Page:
Veritable industries (not to mention office baseball teams) have been spawned on either coast in the wake of Eisenman’s Rubic rancheros and Gehry’s friendly fortresses. With each new commission, both architects ride closer to the center of a profession they once claimed the margins of and, given what precedes them as benchmark design, it’s hard not to applaud the changing of the guard . Will an architecture of paradox, an underhanded humanism that proves beautifully livable despite the wishes of its authors, lead design out of this, the most violent and corrupt of human centuries? Ten years and many more hundred dollar-an-hour sessions will tell. But perhaps by then, there will be an architecture of the Twelve Steps.
To be understood is to be undermined, and given the reactionary nature of most architecture of the last five years, it may seem both cruel and stupid to attack the leading purveyors of progressive design. Oddly enough, both Eisenman and Gehry seldom comment on each other’s work or that of similarly intentioned architects, reserving their wrath for the neoconservative wing of the profession.
Rather than nodding at work that obviously shares our discontent with the present, young architects must begin to reorient the critical facility that has exposed the philosophical (and now fiscal) bankruptcy of recent “traditionalism” and “historicism”. Instead, we must reassess the alternative work of the last decades and evaluate the effectiveness of these designs in light of what did get built – or even widely published. Why was so little built, and why were tile designs built so often drained of the ideological premises from which they were formed?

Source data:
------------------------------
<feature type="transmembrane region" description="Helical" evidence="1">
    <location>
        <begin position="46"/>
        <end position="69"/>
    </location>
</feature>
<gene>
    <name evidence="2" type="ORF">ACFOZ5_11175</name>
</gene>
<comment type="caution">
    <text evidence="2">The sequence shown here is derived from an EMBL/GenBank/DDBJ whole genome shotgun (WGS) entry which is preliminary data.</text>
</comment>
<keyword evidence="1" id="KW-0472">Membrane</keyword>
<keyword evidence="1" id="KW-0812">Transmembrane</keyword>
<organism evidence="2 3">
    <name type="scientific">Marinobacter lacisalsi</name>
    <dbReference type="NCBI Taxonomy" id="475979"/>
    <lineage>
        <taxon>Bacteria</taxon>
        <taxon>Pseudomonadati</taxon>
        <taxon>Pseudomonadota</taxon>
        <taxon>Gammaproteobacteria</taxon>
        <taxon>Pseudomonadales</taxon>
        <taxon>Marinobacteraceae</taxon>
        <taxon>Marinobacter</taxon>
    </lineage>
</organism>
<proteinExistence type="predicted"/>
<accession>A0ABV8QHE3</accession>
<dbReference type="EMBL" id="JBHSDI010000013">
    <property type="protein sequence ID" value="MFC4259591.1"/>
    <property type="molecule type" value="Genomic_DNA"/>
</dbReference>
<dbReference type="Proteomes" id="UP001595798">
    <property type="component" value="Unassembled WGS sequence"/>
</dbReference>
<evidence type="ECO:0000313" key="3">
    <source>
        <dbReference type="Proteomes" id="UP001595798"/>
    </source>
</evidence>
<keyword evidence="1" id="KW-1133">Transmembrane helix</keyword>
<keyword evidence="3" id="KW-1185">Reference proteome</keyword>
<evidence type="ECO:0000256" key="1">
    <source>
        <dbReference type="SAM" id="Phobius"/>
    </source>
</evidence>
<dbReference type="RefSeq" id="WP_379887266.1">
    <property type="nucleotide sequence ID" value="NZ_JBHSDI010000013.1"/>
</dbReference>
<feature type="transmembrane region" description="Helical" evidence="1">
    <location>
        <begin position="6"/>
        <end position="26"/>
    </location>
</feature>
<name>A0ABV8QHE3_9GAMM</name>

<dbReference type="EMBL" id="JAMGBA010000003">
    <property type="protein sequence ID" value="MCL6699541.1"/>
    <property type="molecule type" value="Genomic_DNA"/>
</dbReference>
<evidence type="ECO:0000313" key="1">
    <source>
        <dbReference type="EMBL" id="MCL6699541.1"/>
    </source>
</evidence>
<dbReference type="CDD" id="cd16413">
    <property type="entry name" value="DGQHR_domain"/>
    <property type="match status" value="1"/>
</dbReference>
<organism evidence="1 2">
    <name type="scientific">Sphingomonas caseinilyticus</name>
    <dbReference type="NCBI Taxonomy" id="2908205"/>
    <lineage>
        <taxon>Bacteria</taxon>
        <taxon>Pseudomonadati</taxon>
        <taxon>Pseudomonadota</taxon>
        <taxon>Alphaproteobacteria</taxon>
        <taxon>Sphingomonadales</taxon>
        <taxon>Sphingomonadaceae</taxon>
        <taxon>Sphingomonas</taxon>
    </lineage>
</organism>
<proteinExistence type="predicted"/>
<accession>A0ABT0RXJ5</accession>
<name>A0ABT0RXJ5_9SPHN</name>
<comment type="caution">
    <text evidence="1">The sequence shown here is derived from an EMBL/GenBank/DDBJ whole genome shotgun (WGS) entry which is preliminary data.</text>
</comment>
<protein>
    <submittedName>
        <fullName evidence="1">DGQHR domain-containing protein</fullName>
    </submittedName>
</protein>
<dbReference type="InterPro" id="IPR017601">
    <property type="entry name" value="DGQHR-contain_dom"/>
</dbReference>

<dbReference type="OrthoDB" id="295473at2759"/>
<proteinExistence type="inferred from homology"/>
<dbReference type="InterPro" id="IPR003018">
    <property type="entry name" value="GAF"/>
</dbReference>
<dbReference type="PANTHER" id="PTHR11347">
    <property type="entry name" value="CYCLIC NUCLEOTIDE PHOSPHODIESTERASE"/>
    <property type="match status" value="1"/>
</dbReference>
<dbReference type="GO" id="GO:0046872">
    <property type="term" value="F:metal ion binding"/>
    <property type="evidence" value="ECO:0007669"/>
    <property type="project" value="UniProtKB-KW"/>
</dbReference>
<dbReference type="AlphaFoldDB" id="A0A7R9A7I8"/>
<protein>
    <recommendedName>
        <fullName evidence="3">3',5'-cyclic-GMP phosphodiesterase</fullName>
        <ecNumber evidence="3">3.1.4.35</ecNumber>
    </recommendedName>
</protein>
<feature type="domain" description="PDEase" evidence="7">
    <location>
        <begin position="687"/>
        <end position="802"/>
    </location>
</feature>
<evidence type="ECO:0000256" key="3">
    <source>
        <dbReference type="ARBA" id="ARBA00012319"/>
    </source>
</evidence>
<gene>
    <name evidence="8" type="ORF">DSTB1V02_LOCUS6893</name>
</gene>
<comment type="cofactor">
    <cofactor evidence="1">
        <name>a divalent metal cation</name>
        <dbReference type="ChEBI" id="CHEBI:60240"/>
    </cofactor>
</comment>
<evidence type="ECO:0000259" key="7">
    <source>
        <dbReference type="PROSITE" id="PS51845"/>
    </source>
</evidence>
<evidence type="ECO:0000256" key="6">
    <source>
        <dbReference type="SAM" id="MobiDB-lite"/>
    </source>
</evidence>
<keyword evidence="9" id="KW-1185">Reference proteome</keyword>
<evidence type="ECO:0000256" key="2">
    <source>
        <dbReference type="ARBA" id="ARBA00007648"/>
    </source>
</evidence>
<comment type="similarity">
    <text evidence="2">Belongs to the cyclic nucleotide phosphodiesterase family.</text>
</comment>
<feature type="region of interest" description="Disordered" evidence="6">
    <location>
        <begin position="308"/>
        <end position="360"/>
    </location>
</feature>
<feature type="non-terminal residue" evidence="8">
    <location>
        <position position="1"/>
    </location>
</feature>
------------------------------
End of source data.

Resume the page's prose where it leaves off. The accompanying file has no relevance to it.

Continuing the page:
Though most of the barriers to viable alternative design are obvious – cost, complexity, the counter programmatic tactical of some of the work, the point that the best of these designs are best because they so effectively critique exactly the structures of power that control their being built – some barriers are less self-perpetuating. As Eisenman proved with Oppositions, critical debate of American design can take place and secure an audience, if primarily at an abstruse and apolitical level. Without the dialogue of publications such as Oppositions and its offspring, countercultural design remains just fine lines on paper.
To be Frank (if not Peter) there is little or no theoretical discourse to support the conceptual design going on in Los Angeles. If it’s happening in the schools, it’s not making it to print, though avenues do exist to publish. Since the demise of Arts and Architecture, Western design has taken place in a theoretical vacuum, an empty realm between the lightened monographs of specific designers usually published years after their impact has been gauged in the field, and the academic journals of our architectural schools – supportive for students, but read only for sentimental value by practitioners.